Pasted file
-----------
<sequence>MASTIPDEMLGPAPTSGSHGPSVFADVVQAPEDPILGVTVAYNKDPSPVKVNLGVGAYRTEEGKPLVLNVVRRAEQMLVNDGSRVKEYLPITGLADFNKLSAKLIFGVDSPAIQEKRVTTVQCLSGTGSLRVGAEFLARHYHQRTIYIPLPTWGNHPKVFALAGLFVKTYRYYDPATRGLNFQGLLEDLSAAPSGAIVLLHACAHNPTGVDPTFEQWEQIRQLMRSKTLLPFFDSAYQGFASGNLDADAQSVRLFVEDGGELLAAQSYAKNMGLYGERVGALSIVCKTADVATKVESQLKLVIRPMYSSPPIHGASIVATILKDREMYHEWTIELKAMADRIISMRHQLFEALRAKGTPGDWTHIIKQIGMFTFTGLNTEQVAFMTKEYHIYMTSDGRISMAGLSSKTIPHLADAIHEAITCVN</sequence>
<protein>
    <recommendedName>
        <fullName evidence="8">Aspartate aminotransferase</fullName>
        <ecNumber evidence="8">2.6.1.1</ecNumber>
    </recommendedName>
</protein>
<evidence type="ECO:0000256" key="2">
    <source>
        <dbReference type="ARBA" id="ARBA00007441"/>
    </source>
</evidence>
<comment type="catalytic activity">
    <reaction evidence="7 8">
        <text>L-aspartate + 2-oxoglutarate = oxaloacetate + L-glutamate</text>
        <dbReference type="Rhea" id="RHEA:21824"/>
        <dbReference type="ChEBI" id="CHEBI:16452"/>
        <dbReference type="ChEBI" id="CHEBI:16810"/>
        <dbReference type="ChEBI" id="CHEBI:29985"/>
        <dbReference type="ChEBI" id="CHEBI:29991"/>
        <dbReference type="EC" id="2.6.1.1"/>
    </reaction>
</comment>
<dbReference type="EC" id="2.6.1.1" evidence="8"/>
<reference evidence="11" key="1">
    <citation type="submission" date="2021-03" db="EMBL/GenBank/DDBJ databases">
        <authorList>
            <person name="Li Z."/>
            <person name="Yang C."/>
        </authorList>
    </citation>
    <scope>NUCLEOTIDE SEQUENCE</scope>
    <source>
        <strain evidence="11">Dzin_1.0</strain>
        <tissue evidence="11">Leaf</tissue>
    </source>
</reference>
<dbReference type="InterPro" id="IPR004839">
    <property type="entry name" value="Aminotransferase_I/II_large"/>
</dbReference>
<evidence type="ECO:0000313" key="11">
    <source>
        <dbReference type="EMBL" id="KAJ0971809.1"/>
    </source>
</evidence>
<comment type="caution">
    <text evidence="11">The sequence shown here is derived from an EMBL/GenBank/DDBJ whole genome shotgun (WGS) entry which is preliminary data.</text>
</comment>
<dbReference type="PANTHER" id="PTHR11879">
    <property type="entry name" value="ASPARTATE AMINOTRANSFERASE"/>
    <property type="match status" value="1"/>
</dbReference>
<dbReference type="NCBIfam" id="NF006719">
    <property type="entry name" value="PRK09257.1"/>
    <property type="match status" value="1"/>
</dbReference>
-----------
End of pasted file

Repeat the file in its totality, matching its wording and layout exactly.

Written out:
<sequence>MASTIPDEMLGPAPTSGSHGPSVFADVVQAPEDPILGVTVAYNKDPSPVKVNLGVGAYRTEEGKPLVLNVVRRAEQMLVNDGSRVKEYLPITGLADFNKLSAKLIFGVDSPAIQEKRVTTVQCLSGTGSLRVGAEFLARHYHQRTIYIPLPTWGNHPKVFALAGLFVKTYRYYDPATRGLNFQGLLEDLSAAPSGAIVLLHACAHNPTGVDPTFEQWEQIRQLMRSKTLLPFFDSAYQGFASGNLDADAQSVRLFVEDGGELLAAQSYAKNMGLYGERVGALSIVCKTADVATKVESQLKLVIRPMYSSPPIHGASIVATILKDREMYHEWTIELKAMADRIISMRHQLFEALRAKGTPGDWTHIIKQIGMFTFTGLNTEQVAFMTKEYHIYMTSDGRISMAGLSSKTIPHLADAIHEAITCVN</sequence>
<protein>
    <recommendedName>
        <fullName evidence="8">Aspartate aminotransferase</fullName>
        <ecNumber evidence="8">2.6.1.1</ecNumber>
    </recommendedName>
</protein>
<evidence type="ECO:0000256" key="2">
    <source>
        <dbReference type="ARBA" id="ARBA00007441"/>
    </source>
</evidence>
<comment type="catalytic activity">
    <reaction evidence="7 8">
        <text>L-aspartate + 2-oxoglutarate = oxaloacetate + L-glutamate</text>
        <dbReference type="Rhea" id="RHEA:21824"/>
        <dbReference type="ChEBI" id="CHEBI:16452"/>
        <dbReference type="ChEBI" id="CHEBI:16810"/>
        <dbReference type="ChEBI" id="CHEBI:29985"/>
        <dbReference type="ChEBI" id="CHEBI:29991"/>
        <dbReference type="EC" id="2.6.1.1"/>
    </reaction>
</comment>
<dbReference type="EC" id="2.6.1.1" evidence="8"/>
<reference evidence="11" key="1">
    <citation type="submission" date="2021-03" db="EMBL/GenBank/DDBJ databases">
        <authorList>
            <person name="Li Z."/>
            <person name="Yang C."/>
        </authorList>
    </citation>
    <scope>NUCLEOTIDE SEQUENCE</scope>
    <source>
        <strain evidence="11">Dzin_1.0</strain>
        <tissue evidence="11">Leaf</tissue>
    </source>
</reference>
<dbReference type="InterPro" id="IPR004839">
    <property type="entry name" value="Aminotransferase_I/II_large"/>
</dbReference>
<evidence type="ECO:0000313" key="11">
    <source>
        <dbReference type="EMBL" id="KAJ0971809.1"/>
    </source>
</evidence>
<comment type="caution">
    <text evidence="11">The sequence shown here is derived from an EMBL/GenBank/DDBJ whole genome shotgun (WGS) entry which is preliminary data.</text>
</comment>
<dbReference type="PANTHER" id="PTHR11879">
    <property type="entry name" value="ASPARTATE AMINOTRANSFERASE"/>
    <property type="match status" value="1"/>
</dbReference>
<dbReference type="NCBIfam" id="NF006719">
    <property type="entry name" value="PRK09257.1"/>
    <property type="match status" value="1"/>
</dbReference>